Multiplayer beef aside, I’m amazed at what Polyphony pulled off with GT PSP. I certainly understand your misgivings about the nonexistent career mode and car upgrade system — two things that have always been GT staples — but I guess it’s all a matter of expectations. The PSP is a powerful piece of portable hardware, and with that power comes higher expectations from its games. However, I generally don’t expect big franchises that get downsized to a portable to contain the same breadth of content, and I think it’s somewhat unrealistic to expect otherwise. It’s always easy to complain about what’s not in a game and demand more, but sometimes you must cast hype aside, take a game for what it really is and just enjoy the ride.

Polyphony never cuts corners in terms of getting the most out of whatever platform they work on, and with GT PSP they’ve produced a portable sim racer with unprecedented levels of detail, polish, realism and authenticity, and I for one couldn’t be any more impressed.

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Pros:
+ Jaw-dropping graphics and smooth engine performance
+ Impeccable car handling physics
+ Tons of cars and tracks
+ All play modes tie into a centralized progression
+ Addictive Driver Challenge mode
+ Good ad hoc multiplayer options, if you have friends nearby

Cons:
- No online play or leaderboards
- No game sharing
- Lack of a career mode and car upgrades may not sit well with some

Mike: I completely agree with you about the multiplayer. For a short time after the PSP launch I was fortunate to have someone I worked with who was also a PSP owner and so I got a bit of ad-hoc multiplayer action in on a few games. Other than that, it has depended on me getting second copies of games so I can play with my kids, which means waiting until the price comes down considerably. So as far as I’m concerned – games without Infrastructure mode have very limited multiplayer. I know that ad-hoc mode is very popular in Japan, and that makes sense for games like Monster Hunter that sell 90% of their copies in Japan, but the Gran Turismo games have sold the majority of their copies in the US and Europe where internet multiplayer is a regular expectation for games.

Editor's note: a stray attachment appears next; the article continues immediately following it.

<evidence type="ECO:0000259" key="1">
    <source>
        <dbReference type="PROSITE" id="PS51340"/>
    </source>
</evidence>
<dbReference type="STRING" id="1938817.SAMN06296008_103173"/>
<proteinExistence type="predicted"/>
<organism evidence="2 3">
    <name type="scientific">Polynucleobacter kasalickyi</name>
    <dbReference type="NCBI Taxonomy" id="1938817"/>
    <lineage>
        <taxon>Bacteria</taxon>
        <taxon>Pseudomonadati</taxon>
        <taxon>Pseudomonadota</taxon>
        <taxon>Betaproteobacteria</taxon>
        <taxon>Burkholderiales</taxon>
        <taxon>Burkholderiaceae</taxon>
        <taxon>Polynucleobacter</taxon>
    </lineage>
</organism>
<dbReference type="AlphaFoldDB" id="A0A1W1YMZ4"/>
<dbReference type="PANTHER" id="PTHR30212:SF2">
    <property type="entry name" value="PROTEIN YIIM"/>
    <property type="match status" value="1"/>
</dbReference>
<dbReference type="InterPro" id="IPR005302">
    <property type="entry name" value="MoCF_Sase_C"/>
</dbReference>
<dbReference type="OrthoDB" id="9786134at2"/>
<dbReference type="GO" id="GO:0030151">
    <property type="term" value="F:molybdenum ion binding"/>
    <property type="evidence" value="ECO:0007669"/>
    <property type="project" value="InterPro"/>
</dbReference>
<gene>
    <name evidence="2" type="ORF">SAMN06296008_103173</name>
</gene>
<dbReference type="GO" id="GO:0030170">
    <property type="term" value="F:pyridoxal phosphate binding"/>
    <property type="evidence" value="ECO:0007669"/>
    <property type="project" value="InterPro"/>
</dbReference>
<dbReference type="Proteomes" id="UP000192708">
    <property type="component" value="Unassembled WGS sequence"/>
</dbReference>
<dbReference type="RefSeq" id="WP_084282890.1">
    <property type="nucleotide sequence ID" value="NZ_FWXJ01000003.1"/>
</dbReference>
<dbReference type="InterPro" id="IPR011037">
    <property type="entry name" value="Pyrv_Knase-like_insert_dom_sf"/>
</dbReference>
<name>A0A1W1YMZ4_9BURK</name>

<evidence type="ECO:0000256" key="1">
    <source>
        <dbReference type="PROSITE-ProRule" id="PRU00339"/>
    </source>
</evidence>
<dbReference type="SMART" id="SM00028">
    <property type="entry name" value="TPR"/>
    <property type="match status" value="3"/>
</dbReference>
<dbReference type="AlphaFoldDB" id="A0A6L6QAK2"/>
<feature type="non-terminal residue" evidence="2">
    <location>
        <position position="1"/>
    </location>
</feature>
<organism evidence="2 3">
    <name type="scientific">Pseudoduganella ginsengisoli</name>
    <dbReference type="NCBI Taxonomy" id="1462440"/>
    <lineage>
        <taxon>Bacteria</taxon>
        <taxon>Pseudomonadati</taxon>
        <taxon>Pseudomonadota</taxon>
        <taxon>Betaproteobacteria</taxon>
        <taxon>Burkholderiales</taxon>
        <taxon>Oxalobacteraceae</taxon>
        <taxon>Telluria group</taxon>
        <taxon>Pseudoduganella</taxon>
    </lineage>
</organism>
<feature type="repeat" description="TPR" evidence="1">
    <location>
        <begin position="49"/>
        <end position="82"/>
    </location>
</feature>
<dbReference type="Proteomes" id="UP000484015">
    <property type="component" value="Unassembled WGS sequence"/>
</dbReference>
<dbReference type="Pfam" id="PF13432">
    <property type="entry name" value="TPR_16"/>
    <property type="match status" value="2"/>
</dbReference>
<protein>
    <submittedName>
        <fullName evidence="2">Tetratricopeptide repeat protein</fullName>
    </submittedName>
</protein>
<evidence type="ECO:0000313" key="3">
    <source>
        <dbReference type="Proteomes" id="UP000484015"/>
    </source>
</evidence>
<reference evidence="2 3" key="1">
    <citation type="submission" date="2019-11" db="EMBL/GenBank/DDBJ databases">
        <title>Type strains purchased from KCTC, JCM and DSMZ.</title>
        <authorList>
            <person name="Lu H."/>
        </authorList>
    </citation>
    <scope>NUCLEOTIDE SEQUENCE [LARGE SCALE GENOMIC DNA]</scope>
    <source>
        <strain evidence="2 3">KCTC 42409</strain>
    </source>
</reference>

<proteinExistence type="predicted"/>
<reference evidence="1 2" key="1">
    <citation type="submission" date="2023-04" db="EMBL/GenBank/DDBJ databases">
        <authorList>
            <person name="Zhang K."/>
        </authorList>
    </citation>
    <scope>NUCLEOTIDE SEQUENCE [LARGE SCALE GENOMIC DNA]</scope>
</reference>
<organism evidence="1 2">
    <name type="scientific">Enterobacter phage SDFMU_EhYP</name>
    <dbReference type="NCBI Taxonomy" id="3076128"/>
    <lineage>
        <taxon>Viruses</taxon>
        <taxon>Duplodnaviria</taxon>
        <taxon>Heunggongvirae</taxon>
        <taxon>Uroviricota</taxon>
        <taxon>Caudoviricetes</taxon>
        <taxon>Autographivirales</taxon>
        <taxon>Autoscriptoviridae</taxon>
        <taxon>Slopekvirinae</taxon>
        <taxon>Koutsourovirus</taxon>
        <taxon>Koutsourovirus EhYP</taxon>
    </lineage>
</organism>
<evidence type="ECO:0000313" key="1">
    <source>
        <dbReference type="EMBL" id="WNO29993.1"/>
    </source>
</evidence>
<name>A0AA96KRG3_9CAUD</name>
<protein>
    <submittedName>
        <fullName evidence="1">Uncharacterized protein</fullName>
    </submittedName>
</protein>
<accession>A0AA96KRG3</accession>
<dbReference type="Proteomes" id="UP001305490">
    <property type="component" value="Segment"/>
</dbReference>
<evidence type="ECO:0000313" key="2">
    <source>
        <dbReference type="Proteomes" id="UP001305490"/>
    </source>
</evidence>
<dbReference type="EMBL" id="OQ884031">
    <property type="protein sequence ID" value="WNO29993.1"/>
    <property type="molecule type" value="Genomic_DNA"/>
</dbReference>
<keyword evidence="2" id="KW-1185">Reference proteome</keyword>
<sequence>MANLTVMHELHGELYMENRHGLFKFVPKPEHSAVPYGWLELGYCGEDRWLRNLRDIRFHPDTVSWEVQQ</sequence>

However, I understand that few other racing games support Infrastructure, but just looking at early games and seeing Ridge Racer and Twisted Metal feature online racing of 8 and 6 cars respectively, and also Test Drive Unlimited featuring up to 4 players online while also rendering a view of the Hawaiian islands nicer than any background in Gran Turismo … well, I guess I agree with you: after all these years it seems like they should have done better.

And while it seems like I’m just complaining here, I’m tired of PSP games that look like shills for the PS3! Specifically I’m referring to what you mentioned about transferring cars from the PSP to the PS3. This is nice if you are a dual owner … and really even then just for the PS3 side. I understand that since Sony wants everyone to own both systems they put in linkages, but as a PSP-only owner it has felt from the moment the PS3 was announced like we were made second class citizens. And so here we are with another PSP game that is lacking certain features that many gamers will call ‘core’, but not lacking in a significant set of link-up features for the PS3.

Since I started playing Gran Turismo I pulled out copies of older race games for the PSP such as Burnout and Ridge Racer and Test Drive Unlimited, and both positive and negative thoughts came to mind: the positive was that those games reinforced the feelings I had that the game looks great and has wonderful handling physics. But they also reinforced other things – that the AI of the other cars barely keeps pace with games that are more than four years old; that the lack of Infrastructure mode is something we shouldn’t necessarily forgive so easily; and finally that having a race-centric game with only four cars in such a high-profile game in late 2009 is amazing to me.